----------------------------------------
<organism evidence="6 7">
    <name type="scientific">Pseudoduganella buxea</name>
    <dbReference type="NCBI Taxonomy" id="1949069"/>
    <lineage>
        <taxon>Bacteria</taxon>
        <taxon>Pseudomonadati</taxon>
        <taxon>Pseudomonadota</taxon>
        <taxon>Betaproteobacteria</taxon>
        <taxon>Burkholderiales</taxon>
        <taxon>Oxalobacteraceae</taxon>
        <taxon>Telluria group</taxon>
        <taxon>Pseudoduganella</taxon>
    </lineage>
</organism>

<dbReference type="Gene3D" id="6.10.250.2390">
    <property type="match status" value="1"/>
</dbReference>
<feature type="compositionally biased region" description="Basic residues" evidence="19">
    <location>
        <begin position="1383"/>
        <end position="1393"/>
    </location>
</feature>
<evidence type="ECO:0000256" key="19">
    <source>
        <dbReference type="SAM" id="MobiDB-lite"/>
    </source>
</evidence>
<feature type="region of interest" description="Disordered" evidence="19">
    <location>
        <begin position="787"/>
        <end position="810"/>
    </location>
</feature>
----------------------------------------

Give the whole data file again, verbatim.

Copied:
<organism evidence="6 7">
    <name type="scientific">Pseudoduganella buxea</name>
    <dbReference type="NCBI Taxonomy" id="1949069"/>
    <lineage>
        <taxon>Bacteria</taxon>
        <taxon>Pseudomonadati</taxon>
        <taxon>Pseudomonadota</taxon>
        <taxon>Betaproteobacteria</taxon>
        <taxon>Burkholderiales</taxon>
        <taxon>Oxalobacteraceae</taxon>
        <taxon>Telluria group</taxon>
        <taxon>Pseudoduganella</taxon>
    </lineage>
</organism>

<dbReference type="Gene3D" id="6.10.250.2390">
    <property type="match status" value="1"/>
</dbReference>
<feature type="compositionally biased region" description="Basic residues" evidence="19">
    <location>
        <begin position="1383"/>
        <end position="1393"/>
    </location>
</feature>
<evidence type="ECO:0000256" key="19">
    <source>
        <dbReference type="SAM" id="MobiDB-lite"/>
    </source>
</evidence>
<feature type="region of interest" description="Disordered" evidence="19">
    <location>
        <begin position="787"/>
        <end position="810"/>
    </location>
</feature>